Re: Switching from cycling to running



D

DJ

Guest
"Buck Rogers" <[email protected]> wrote in message
news:eek:[email protected]
> Hi all!
>
> I thought I found the perfect sport when I started cycling about 1.5
> months ago.
> I'd done absolutely no form of excercise before. However, I started to
> realise that I wasn't getting the whole body exercise that I wanted. Sure,
> I
> sweated, but it was only my legs that were getting a workout.
>
> Three days ago, I decided to go for a run after work. I did 1.5 kms, on
> grass, with
> hills around a nearby park. At the end, my lungs hurt, my legs hurt, my
> arms were
> sore(they're still a bit sore now), and I was sweating like a pig. Loved
> it - this
> was the whole body exercise I was looking for!
>
> So I've been running for 3 nights in a row, sometimes in the rain. I've
> learnt to
> pace, so that I am not out of breath at the end.
>
> Well, it's raining now, but I'll be running shortly in the rain. I hope to
> eventually
> do 4 laps of the park after work every night, which equates to 6 kms. I am
> guessing
> that is equal to about 7-8 kms on flat pavement.
>
> Biking is now a purely leisurely activity. Anyone else made the switch
> from cycling
> to running, or vice versa? What did you think of the switch?
>
> --
> Buck

Why make any switch at all, do both if you get good results.Road Cycling is
pure aerobic,spin hard,hit the hills, and keep that heartrate high, if you
need a better cycling experience, try Mountain bike Riding in real cross
country conditions. Guaranteed to give you a maximum full body workout. I
have just experienced this type of riding (not serious stuff mind you) but
wow...!! I was stoked with it. Every muscle in my body was telling me it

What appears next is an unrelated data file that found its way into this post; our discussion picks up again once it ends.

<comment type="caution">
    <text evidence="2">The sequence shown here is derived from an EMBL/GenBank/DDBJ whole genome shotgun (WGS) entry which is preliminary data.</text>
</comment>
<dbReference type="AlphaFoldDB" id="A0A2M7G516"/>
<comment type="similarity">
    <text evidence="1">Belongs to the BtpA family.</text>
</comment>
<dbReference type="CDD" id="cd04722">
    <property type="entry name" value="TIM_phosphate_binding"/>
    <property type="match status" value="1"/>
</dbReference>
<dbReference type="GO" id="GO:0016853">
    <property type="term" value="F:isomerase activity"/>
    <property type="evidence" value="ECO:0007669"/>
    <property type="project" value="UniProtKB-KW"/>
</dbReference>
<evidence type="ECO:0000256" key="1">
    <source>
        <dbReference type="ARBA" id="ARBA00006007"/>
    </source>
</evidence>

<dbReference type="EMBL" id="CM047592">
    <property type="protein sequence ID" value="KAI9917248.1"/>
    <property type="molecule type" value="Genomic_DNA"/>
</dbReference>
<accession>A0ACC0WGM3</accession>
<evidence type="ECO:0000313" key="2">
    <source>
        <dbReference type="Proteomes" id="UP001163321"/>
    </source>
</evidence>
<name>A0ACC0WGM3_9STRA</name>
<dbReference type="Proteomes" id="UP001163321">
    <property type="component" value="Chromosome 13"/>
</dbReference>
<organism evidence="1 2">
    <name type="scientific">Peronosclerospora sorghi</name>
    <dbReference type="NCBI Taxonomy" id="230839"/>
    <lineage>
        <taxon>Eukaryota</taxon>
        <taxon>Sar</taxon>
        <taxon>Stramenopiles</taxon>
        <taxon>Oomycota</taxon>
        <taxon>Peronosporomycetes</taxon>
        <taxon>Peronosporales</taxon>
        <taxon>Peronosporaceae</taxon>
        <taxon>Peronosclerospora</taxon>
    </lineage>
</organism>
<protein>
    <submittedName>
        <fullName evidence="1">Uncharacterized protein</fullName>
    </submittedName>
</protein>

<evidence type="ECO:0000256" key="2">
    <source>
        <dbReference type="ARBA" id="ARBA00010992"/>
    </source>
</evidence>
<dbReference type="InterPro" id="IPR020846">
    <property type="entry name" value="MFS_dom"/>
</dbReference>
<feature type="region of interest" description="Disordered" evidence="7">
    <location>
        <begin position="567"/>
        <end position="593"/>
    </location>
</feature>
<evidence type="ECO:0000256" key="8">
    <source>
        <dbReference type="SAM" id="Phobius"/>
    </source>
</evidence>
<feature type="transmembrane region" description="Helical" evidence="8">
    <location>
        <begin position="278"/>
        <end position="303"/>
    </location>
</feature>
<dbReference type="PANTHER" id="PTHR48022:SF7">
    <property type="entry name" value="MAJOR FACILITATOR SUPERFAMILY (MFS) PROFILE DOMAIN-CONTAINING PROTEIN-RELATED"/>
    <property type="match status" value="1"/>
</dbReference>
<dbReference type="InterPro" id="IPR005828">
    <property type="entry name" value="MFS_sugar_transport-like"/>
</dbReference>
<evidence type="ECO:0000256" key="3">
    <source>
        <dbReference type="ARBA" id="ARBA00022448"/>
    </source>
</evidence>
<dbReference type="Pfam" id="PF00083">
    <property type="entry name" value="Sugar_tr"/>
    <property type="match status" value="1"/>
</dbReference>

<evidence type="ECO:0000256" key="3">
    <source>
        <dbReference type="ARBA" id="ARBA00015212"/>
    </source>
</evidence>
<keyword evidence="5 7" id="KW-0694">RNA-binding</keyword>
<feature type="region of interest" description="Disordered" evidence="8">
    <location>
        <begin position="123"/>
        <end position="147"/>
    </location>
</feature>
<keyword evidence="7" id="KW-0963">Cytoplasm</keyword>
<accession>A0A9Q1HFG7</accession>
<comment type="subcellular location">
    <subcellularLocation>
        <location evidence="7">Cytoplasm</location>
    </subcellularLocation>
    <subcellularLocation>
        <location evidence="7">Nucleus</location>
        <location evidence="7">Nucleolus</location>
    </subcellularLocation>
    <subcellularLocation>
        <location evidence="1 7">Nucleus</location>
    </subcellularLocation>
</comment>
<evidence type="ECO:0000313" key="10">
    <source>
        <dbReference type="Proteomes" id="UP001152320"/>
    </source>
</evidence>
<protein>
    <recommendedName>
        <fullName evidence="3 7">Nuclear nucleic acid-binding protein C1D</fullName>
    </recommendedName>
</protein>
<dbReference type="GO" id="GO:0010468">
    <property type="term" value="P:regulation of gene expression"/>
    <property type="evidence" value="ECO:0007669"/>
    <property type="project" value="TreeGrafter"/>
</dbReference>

was working hard. I know this might not be something you'd do everyday, but
jeez it makes cycling a lot more interesting.

DJ
 
A

Absent Husband

Guest
Yeah - do both!!

I'm sure I've read research reports (proper ones - control groups, etc,
all used) - that show that runners that incorporate cycling into
training are better than 'runners only'; and cyclists that incorporate
a small amount of running are better cyclists.

I think the best results were found when you added only one or two of
the 'other discipline' into your weekly training programme. Gotta have
that darn link somewhere.....

Cheers,
Absent Husband
 
C

Carl Brewer

Guest
On 15 May 2005 17:12:10 -0700, "Absent Husband"
<[email protected]> wrote:

>Yeah - do both!!
>
>I'm sure I've read research reports (proper ones - control groups, etc,
>all used) - that show that runners that incorporate cycling into
>training are better than 'runners only'; and cyclists that incorporate
>a small amount of running are better cyclists.


I'm sure I haven't. Please cite your sources :)
And were the subjects of the research already well trained
cyclists/runners, or not? that make a *huge* difference
to the result of the experiment.
 
T

Tamyka Bell

Guest
Carl Brewer wrote:
>
> On 15 May 2005 17:12:10 -0700, "Absent Husband"
> <[email protected]> wrote:
>
> >Yeah - do both!!
> >
> >I'm sure I've read research reports (proper ones - control groups, etc,
> >all used) - that show that runners that incorporate cycling into
> >training are better than 'runners only'; and cyclists that incorporate
> >a small amount of running are better cyclists.

>
> I'm sure I haven't. Please cite your sources :)
> And were the subjects of the research already well trained
> cyclists/runners, or not? that make a *huge* difference
> to the result of the experiment.


Actually I'm pretty sure the studies have shown that cycling can't
possibly help running. However, I became a better runner from cycling, I
figure it was because I was overreaching in my running training whereas
recovering from my cycling training, therefore it was a cardio effect.

As for running helping cycling, I'm pretty sure it's all bad. The top
triathletes are generally slower than top cyclists, and I've found that
my cycling hasn't gotten much worse since I stopped training, and I
cycle much stronger when I haven't been running. Probably would help
their flexibility though. Plus running is fun, and you can do it cross
country at night without lights.

Tam